You see, if the musical composition goes for a while in one texture or mode, we are getting used to that texture or mode. After practicing for some time, it becomes less difficult to play.
But when the texture changes we have some problems again because at the time of change we have to get accustomed to the change. And sometimes where the clefs change is also a difficult place.
The time issue with the systematic method is not a big deal - it only takes about 15 minutes a day of regular sight-reading practice to begin to see some tremendous changes in your skills.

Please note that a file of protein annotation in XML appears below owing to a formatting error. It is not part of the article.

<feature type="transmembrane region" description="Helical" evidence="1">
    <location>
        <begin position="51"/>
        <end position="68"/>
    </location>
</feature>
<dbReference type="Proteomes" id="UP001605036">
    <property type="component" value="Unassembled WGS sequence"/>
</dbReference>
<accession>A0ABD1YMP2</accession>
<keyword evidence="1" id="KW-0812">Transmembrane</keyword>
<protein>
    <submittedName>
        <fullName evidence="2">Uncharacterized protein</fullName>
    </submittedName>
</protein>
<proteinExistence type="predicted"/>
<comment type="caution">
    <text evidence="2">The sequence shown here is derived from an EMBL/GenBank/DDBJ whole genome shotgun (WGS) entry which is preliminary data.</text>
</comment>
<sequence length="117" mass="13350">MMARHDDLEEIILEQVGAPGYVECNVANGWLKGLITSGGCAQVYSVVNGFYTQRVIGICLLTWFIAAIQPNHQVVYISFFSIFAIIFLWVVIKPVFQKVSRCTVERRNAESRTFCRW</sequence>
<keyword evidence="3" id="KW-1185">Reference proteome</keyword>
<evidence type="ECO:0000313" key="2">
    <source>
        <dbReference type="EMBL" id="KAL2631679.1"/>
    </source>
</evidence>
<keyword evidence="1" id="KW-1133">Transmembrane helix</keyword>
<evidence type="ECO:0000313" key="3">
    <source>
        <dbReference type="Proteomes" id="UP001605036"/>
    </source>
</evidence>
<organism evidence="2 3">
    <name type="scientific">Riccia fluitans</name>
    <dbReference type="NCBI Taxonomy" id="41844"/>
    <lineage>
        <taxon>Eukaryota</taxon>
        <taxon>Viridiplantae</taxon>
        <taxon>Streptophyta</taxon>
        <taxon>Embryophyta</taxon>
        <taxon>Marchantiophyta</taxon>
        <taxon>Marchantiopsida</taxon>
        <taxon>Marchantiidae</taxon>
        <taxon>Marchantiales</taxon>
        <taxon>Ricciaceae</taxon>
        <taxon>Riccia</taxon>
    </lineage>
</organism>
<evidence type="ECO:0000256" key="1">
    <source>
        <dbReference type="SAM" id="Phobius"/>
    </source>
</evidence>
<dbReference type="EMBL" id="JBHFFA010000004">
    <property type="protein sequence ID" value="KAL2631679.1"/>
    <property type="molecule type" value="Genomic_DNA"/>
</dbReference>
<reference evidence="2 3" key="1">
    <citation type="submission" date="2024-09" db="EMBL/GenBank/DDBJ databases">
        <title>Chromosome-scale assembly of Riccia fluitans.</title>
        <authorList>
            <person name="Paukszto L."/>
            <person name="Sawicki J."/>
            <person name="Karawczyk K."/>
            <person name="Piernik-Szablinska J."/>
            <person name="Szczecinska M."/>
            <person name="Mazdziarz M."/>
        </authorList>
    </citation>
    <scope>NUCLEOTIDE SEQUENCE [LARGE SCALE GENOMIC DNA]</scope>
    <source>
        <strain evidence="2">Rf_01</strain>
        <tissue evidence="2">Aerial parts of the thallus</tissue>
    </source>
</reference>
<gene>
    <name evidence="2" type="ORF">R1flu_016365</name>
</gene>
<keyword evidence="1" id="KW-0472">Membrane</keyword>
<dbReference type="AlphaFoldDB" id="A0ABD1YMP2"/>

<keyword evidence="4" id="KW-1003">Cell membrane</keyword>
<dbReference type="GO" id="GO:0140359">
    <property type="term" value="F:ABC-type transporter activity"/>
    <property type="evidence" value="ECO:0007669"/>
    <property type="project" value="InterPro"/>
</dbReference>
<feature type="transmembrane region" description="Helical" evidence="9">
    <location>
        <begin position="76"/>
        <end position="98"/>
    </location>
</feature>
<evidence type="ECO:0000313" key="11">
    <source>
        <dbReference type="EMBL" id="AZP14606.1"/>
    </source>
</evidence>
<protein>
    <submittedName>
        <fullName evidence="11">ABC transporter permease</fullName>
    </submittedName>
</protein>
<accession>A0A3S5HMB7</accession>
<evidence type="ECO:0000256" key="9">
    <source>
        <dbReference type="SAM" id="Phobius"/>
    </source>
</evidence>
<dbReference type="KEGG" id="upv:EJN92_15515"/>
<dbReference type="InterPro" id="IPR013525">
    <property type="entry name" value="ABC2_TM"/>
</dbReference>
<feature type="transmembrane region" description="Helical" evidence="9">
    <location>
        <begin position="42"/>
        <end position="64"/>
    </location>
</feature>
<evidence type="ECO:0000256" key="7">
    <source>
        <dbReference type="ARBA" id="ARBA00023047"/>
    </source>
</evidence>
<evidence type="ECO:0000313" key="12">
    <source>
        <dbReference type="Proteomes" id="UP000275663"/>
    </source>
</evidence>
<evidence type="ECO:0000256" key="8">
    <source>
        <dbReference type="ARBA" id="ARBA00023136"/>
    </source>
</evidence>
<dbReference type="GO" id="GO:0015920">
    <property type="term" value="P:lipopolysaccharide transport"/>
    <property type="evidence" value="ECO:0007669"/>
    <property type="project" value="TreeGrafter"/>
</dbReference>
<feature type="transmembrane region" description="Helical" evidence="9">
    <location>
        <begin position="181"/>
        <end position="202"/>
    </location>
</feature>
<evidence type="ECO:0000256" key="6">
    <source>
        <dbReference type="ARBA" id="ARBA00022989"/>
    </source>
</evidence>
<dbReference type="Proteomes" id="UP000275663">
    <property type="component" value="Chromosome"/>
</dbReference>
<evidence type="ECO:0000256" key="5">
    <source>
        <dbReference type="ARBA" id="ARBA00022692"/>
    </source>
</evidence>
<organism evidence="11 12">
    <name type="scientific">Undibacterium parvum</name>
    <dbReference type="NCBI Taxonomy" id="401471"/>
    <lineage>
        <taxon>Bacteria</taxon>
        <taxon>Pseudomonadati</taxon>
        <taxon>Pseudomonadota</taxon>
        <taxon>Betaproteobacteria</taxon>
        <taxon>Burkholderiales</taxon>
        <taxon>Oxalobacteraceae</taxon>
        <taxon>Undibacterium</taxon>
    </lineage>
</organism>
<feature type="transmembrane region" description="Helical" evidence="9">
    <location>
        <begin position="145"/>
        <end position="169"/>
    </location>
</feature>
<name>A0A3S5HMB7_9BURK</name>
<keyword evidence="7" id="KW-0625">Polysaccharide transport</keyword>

But you have to be very methodical about that - increase the difficulty level just one step at a time and practice in ascending numbers of accidentals etc. After you perfect your sight-reading skills, it's fascinating how much faster the entire learning process of new music becomes.
By the way, do you want to learn my special powerful techniques which help me to master any piece of organ music up to 10 times faster? If so, download my video Organ Practice Guide.
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Drs. Vidas Pinkevicius and Ausra Motuzaite-Pinkeviciene
Organists of Vilnius University , creators of Secrets of Organ Playing.